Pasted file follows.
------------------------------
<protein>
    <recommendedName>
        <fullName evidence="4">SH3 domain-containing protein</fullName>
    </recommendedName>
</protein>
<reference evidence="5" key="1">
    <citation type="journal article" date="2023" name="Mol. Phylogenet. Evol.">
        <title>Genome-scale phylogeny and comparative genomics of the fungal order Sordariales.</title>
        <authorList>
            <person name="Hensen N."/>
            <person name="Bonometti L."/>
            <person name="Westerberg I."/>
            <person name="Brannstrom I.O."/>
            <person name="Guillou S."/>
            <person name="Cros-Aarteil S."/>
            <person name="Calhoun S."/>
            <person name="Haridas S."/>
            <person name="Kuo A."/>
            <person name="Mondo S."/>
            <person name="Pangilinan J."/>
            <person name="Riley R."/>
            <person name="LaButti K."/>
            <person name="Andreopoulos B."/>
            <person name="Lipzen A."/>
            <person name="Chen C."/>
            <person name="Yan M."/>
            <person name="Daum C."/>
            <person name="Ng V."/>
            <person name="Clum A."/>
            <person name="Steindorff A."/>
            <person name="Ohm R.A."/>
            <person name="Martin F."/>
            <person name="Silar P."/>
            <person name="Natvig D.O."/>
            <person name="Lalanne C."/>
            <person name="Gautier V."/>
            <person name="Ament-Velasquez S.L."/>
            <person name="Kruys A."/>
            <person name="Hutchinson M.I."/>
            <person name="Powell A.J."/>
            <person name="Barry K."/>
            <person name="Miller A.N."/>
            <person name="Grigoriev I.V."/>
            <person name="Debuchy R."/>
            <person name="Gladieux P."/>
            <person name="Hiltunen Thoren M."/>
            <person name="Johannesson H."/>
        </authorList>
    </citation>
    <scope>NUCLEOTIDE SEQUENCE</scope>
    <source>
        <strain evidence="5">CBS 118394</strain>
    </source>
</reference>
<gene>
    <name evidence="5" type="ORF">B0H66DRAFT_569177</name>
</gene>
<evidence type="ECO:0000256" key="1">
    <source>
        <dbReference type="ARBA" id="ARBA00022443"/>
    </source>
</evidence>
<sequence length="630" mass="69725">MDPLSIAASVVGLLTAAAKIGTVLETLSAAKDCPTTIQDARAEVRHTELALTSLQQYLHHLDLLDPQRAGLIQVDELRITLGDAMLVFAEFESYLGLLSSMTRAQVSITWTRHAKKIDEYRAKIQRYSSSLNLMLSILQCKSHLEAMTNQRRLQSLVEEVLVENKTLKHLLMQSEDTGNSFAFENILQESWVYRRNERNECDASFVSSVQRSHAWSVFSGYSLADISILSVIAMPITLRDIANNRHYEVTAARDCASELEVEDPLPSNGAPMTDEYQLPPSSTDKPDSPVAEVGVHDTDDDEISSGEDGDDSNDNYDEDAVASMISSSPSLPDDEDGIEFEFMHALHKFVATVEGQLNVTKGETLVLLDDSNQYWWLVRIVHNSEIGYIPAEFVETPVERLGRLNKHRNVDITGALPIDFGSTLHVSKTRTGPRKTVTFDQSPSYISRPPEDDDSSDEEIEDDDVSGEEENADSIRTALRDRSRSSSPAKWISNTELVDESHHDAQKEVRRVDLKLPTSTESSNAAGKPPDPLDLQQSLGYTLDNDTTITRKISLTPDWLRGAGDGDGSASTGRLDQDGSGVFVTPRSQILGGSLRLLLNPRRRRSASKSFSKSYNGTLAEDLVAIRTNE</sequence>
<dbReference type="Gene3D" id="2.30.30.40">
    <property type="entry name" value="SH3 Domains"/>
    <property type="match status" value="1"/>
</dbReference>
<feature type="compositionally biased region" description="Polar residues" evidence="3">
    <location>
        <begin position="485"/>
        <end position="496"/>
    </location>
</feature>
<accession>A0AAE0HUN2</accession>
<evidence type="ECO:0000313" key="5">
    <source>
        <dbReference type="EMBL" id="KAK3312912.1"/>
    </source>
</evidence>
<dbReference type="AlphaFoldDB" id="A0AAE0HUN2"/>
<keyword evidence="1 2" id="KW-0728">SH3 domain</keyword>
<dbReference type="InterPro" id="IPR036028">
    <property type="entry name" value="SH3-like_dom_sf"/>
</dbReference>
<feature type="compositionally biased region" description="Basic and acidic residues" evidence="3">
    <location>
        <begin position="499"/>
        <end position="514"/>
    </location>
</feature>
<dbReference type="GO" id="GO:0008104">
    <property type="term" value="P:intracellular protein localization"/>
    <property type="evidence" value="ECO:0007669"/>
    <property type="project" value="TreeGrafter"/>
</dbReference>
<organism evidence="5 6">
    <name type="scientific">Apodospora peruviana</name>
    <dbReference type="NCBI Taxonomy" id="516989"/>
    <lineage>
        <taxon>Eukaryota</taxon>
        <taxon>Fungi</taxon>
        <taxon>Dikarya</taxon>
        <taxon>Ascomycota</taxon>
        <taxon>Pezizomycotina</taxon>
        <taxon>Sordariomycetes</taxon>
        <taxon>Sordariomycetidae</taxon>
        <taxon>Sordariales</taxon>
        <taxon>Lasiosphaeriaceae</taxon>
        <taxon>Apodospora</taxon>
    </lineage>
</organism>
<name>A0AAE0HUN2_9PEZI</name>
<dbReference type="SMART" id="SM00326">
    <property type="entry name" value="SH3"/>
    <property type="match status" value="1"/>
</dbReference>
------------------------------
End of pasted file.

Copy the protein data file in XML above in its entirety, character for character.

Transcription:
<protein>
    <recommendedName>
        <fullName evidence="4">SH3 domain-containing protein</fullName>
    </recommendedName>
</protein>
<reference evidence="5" key="1">
    <citation type="journal article" date="2023" name="Mol. Phylogenet. Evol.">
        <title>Genome-scale phylogeny and comparative genomics of the fungal order Sordariales.</title>
        <authorList>
            <person name="Hensen N."/>
            <person name="Bonometti L."/>
            <person name="Westerberg I."/>
            <person name="Brannstrom I.O."/>
            <person name="Guillou S."/>
            <person name="Cros-Aarteil S."/>
            <person name="Calhoun S."/>
            <person name="Haridas S."/>
            <person name="Kuo A."/>
            <person name="Mondo S."/>
            <person name="Pangilinan J."/>
            <person name="Riley R."/>
            <person name="LaButti K."/>
            <person name="Andreopoulos B."/>
            <person name="Lipzen A."/>
            <person name="Chen C."/>
            <person name="Yan M."/>
            <person name="Daum C."/>
            <person name="Ng V."/>
            <person name="Clum A."/>
            <person name="Steindorff A."/>
            <person name="Ohm R.A."/>
            <person name="Martin F."/>
            <person name="Silar P."/>
            <person name="Natvig D.O."/>
            <person name="Lalanne C."/>
            <person name="Gautier V."/>
            <person name="Ament-Velasquez S.L."/>
            <person name="Kruys A."/>
            <person name="Hutchinson M.I."/>
            <person name="Powell A.J."/>
            <person name="Barry K."/>
            <person name="Miller A.N."/>
            <person name="Grigoriev I.V."/>
            <person name="Debuchy R."/>
            <person name="Gladieux P."/>
            <person name="Hiltunen Thoren M."/>
            <person name="Johannesson H."/>
        </authorList>
    </citation>
    <scope>NUCLEOTIDE SEQUENCE</scope>
    <source>
        <strain evidence="5">CBS 118394</strain>
    </source>
</reference>
<gene>
    <name evidence="5" type="ORF">B0H66DRAFT_569177</name>
</gene>
<evidence type="ECO:0000256" key="1">
    <source>
        <dbReference type="ARBA" id="ARBA00022443"/>
    </source>
</evidence>
<sequence length="630" mass="69725">MDPLSIAASVVGLLTAAAKIGTVLETLSAAKDCPTTIQDARAEVRHTELALTSLQQYLHHLDLLDPQRAGLIQVDELRITLGDAMLVFAEFESYLGLLSSMTRAQVSITWTRHAKKIDEYRAKIQRYSSSLNLMLSILQCKSHLEAMTNQRRLQSLVEEVLVENKTLKHLLMQSEDTGNSFAFENILQESWVYRRNERNECDASFVSSVQRSHAWSVFSGYSLADISILSVIAMPITLRDIANNRHYEVTAARDCASELEVEDPLPSNGAPMTDEYQLPPSSTDKPDSPVAEVGVHDTDDDEISSGEDGDDSNDNYDEDAVASMISSSPSLPDDEDGIEFEFMHALHKFVATVEGQLNVTKGETLVLLDDSNQYWWLVRIVHNSEIGYIPAEFVETPVERLGRLNKHRNVDITGALPIDFGSTLHVSKTRTGPRKTVTFDQSPSYISRPPEDDDSSDEEIEDDDVSGEEENADSIRTALRDRSRSSSPAKWISNTELVDESHHDAQKEVRRVDLKLPTSTESSNAAGKPPDPLDLQQSLGYTLDNDTTITRKISLTPDWLRGAGDGDGSASTGRLDQDGSGVFVTPRSQILGGSLRLLLNPRRRRSASKSFSKSYNGTLAEDLVAIRTNE</sequence>
<dbReference type="Gene3D" id="2.30.30.40">
    <property type="entry name" value="SH3 Domains"/>
    <property type="match status" value="1"/>
</dbReference>
<feature type="compositionally biased region" description="Polar residues" evidence="3">
    <location>
        <begin position="485"/>
        <end position="496"/>
    </location>
</feature>
<accession>A0AAE0HUN2</accession>
<evidence type="ECO:0000313" key="5">
    <source>
        <dbReference type="EMBL" id="KAK3312912.1"/>
    </source>
</evidence>
<dbReference type="AlphaFoldDB" id="A0AAE0HUN2"/>
<keyword evidence="1 2" id="KW-0728">SH3 domain</keyword>
<dbReference type="InterPro" id="IPR036028">
    <property type="entry name" value="SH3-like_dom_sf"/>
</dbReference>
<feature type="compositionally biased region" description="Basic and acidic residues" evidence="3">
    <location>
        <begin position="499"/>
        <end position="514"/>
    </location>
</feature>
<dbReference type="GO" id="GO:0008104">
    <property type="term" value="P:intracellular protein localization"/>
    <property type="evidence" value="ECO:0007669"/>
    <property type="project" value="TreeGrafter"/>
</dbReference>
<organism evidence="5 6">
    <name type="scientific">Apodospora peruviana</name>
    <dbReference type="NCBI Taxonomy" id="516989"/>
    <lineage>
        <taxon>Eukaryota</taxon>
        <taxon>Fungi</taxon>
        <taxon>Dikarya</taxon>
        <taxon>Ascomycota</taxon>
        <taxon>Pezizomycotina</taxon>
        <taxon>Sordariomycetes</taxon>
        <taxon>Sordariomycetidae</taxon>
        <taxon>Sordariales</taxon>
        <taxon>Lasiosphaeriaceae</taxon>
        <taxon>Apodospora</taxon>
    </lineage>
</organism>
<name>A0AAE0HUN2_9PEZI</name>
<dbReference type="SMART" id="SM00326">
    <property type="entry name" value="SH3"/>
    <property type="match status" value="1"/>
</dbReference>